Magazine article The New Yorker

FLOOD TIDE; COMMENT Series: 1/5

Magazine article The New Yorker

FLOOD TIDE; COMMENT Series: 1/5

Article excerpt

Nearly four million men, women, and children have died as a consequence of the Congo civil war. Seventy thousand have perished in the genocide in the Darfur region of Sudan. In the year just ended, scores of thousands died in wars and massacres elsewhere in Africa, in Asia, in the archipelagoes of the Pacific, and, of course, in Iraq. Less dramatically, but just as lethally, two million people died of malaria around the world, and another million and a half of diarrhea. Five million children died of hunger. Three million people died of aids, mostly in Africa. The suffering of these untimely and terrible deaths--whether inflicted by deliberate violence, the result of human agency, or by avoidable or treatable malady, the result of human neglect--is multiplied by heartbroken parents and spouses, numbed and abandoned children, and, often, ruined survivors vulnerable to disease and predation and dependent, if they are lucky, on the spotty kindness of strangers.

The giant wave that radiated from western Sumatra on the day after Christmas destroyed the lives of at least a hundred and fifty thousand people and the livelihoods of millions more. A hundred and fifty thousand: fifty times the toll of 9/11, but "only" a few per cent of that of the year's slower, more diffuse horrors. The routine disasters of war and pestilence do, of course, call forth a measure of relief from public and private agencies (and to note that this relief is almost always inadequate is merely to highlight the dedication of those who deliver it). But the great tsunami has struck a deeper chord of sympathy.

One can understand why. Partly it's that although the scale of the horror is unimaginable (or so it has been repeatedly described), the horror itself is all too imaginable. A giant wave speaks to a childlike fear that can be apprehended by anyone who has ventured too far out from the beach in a suddenly mounting swell, has felt helpless in the suck of undertow or riptide, has been slammed and spun and choked by a breaker tall enough to block the sky. Partly it's that the reach of the disaster was so vast, far vaster than any hurricane or monsoon or terrestrial earthquake: three thousand miles from end to end. Partly it's that people from all over the world, seeking a holiday in the sun, witnessed the catastrophe. People from more than fifty countries lost their lives in it; among the dead and missing, nearly two weeks later, were more than seven thousand foreign tourists. (Nearly two thousand of them were Swedes; if that number holds, then Sweden's immediate losses, proportionately, will be greater than Thailand's.) Finally, and perhaps most important, it's that this is a drama that has victims and heroes--but no villains. No human ones, anyway.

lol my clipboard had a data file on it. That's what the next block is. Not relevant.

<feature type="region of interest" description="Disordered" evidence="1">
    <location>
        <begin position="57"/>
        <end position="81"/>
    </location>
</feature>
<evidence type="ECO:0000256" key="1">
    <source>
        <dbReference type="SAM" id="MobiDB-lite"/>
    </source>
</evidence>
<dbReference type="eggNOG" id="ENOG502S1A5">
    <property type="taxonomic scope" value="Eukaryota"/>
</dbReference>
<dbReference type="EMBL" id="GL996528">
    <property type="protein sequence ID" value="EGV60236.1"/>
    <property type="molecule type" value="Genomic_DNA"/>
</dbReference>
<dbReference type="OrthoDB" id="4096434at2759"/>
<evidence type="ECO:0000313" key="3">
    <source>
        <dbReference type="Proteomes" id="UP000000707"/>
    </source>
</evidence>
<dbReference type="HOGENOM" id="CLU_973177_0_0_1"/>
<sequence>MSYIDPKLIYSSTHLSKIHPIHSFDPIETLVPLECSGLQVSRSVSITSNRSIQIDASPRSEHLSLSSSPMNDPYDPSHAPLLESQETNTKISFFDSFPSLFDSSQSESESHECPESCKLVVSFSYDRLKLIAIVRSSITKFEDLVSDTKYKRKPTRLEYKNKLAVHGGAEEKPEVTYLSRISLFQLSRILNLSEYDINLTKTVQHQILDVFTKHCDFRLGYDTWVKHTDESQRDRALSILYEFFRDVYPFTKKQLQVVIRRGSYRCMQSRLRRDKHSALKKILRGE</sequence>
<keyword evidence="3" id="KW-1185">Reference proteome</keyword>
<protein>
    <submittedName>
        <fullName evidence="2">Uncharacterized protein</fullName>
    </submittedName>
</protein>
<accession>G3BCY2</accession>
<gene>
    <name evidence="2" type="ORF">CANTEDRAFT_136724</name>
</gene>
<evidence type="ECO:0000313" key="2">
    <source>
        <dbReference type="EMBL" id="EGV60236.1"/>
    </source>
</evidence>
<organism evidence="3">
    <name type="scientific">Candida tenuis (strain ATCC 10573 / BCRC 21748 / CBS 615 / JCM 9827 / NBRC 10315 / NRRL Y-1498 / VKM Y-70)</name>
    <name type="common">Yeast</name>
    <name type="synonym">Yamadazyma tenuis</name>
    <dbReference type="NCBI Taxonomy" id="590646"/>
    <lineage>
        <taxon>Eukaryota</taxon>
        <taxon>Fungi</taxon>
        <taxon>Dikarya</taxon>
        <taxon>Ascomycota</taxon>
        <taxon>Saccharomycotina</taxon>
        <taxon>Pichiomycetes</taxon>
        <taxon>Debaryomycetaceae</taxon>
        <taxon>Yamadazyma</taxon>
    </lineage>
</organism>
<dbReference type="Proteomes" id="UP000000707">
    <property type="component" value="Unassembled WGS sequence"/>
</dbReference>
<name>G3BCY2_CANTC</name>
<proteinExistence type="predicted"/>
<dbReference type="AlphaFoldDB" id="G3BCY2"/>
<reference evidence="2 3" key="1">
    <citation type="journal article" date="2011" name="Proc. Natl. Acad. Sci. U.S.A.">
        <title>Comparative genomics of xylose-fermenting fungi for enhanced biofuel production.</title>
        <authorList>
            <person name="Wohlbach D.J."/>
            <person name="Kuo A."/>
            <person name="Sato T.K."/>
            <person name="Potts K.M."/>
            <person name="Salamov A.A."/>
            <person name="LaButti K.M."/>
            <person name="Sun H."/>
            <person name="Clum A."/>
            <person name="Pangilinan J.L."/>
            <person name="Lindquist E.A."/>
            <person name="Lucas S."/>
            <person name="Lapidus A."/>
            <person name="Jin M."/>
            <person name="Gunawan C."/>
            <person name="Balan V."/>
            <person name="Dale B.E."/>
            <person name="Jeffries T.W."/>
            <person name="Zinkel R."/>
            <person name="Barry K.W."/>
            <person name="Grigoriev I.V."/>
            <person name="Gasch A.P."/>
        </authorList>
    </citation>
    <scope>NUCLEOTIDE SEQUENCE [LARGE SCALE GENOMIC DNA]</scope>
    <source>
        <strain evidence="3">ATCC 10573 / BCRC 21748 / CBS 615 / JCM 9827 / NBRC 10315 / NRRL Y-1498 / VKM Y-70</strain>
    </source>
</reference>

The terrible arbitrariness of the disaster has troubled clergymen of many persuasions. The Archbishop of Canterbury is among those newly struggling with the old question of how a just and loving God could permit, let alone will, such an undeserved horror. (Of course, there are also preachers, thankfully few, who hold that the horror is not only humanly deserved but divinely intended, on account of this or that sin or depredation.) The tsunami, like the city-size asteroid that, on September 29th, missed the earth by only four times the distance of the moon, is a reminder that, one way or another, this is the way the world ends. Man's laws are proscriptive, nature's merely descriptive.

Yet it is the very "meaninglessness" of the catastrophe--its lack of human agency, its failure to fit into any scheme of human reward and punishment--that has helped make possible the simple solidarity of the global response. …

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